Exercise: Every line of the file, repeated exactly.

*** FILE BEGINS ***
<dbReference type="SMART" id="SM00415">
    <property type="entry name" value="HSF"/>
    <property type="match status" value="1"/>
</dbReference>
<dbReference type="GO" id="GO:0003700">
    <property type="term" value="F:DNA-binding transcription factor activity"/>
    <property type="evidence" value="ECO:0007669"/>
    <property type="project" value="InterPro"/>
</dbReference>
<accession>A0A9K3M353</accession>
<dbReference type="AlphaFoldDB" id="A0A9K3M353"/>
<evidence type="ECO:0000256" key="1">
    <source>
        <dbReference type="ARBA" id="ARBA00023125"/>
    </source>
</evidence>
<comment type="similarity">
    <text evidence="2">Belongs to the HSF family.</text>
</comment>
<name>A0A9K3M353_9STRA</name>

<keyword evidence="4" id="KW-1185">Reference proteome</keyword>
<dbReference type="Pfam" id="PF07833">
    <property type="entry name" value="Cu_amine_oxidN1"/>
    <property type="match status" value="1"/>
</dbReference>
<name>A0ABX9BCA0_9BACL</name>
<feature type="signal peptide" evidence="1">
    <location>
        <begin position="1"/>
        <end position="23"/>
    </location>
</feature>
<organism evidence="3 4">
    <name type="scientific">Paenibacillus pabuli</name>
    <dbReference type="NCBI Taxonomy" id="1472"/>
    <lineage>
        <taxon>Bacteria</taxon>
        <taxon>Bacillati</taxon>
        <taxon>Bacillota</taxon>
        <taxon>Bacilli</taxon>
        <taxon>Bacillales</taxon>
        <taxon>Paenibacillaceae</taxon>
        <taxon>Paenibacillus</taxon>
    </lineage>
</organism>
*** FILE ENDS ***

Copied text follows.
<dbReference type="SMART" id="SM00415">
    <property type="entry name" value="HSF"/>
    <property type="match status" value="1"/>
</dbReference>
<dbReference type="GO" id="GO:0003700">
    <property type="term" value="F:DNA-binding transcription factor activity"/>
    <property type="evidence" value="ECO:0007669"/>
    <property type="project" value="InterPro"/>
</dbReference>
<accession>A0A9K3M353</accession>
<dbReference type="AlphaFoldDB" id="A0A9K3M353"/>
<evidence type="ECO:0000256" key="1">
    <source>
        <dbReference type="ARBA" id="ARBA00023125"/>
    </source>
</evidence>
<comment type="similarity">
    <text evidence="2">Belongs to the HSF family.</text>
</comment>
<name>A0A9K3M353_9STRA</name>

<keyword evidence="4" id="KW-1185">Reference proteome</keyword>
<dbReference type="Pfam" id="PF07833">
    <property type="entry name" value="Cu_amine_oxidN1"/>
    <property type="match status" value="1"/>
</dbReference>
<name>A0ABX9BCA0_9BACL</name>
<feature type="signal peptide" evidence="1">
    <location>
        <begin position="1"/>
        <end position="23"/>
    </location>
</feature>
<organism evidence="3 4">
    <name type="scientific">Paenibacillus pabuli</name>
    <dbReference type="NCBI Taxonomy" id="1472"/>
    <lineage>
        <taxon>Bacteria</taxon>
        <taxon>Bacillati</taxon>
        <taxon>Bacillota</taxon>
        <taxon>Bacilli</taxon>
        <taxon>Bacillales</taxon>
        <taxon>Paenibacillaceae</taxon>
        <taxon>Paenibacillus</taxon>
    </lineage>
</organism>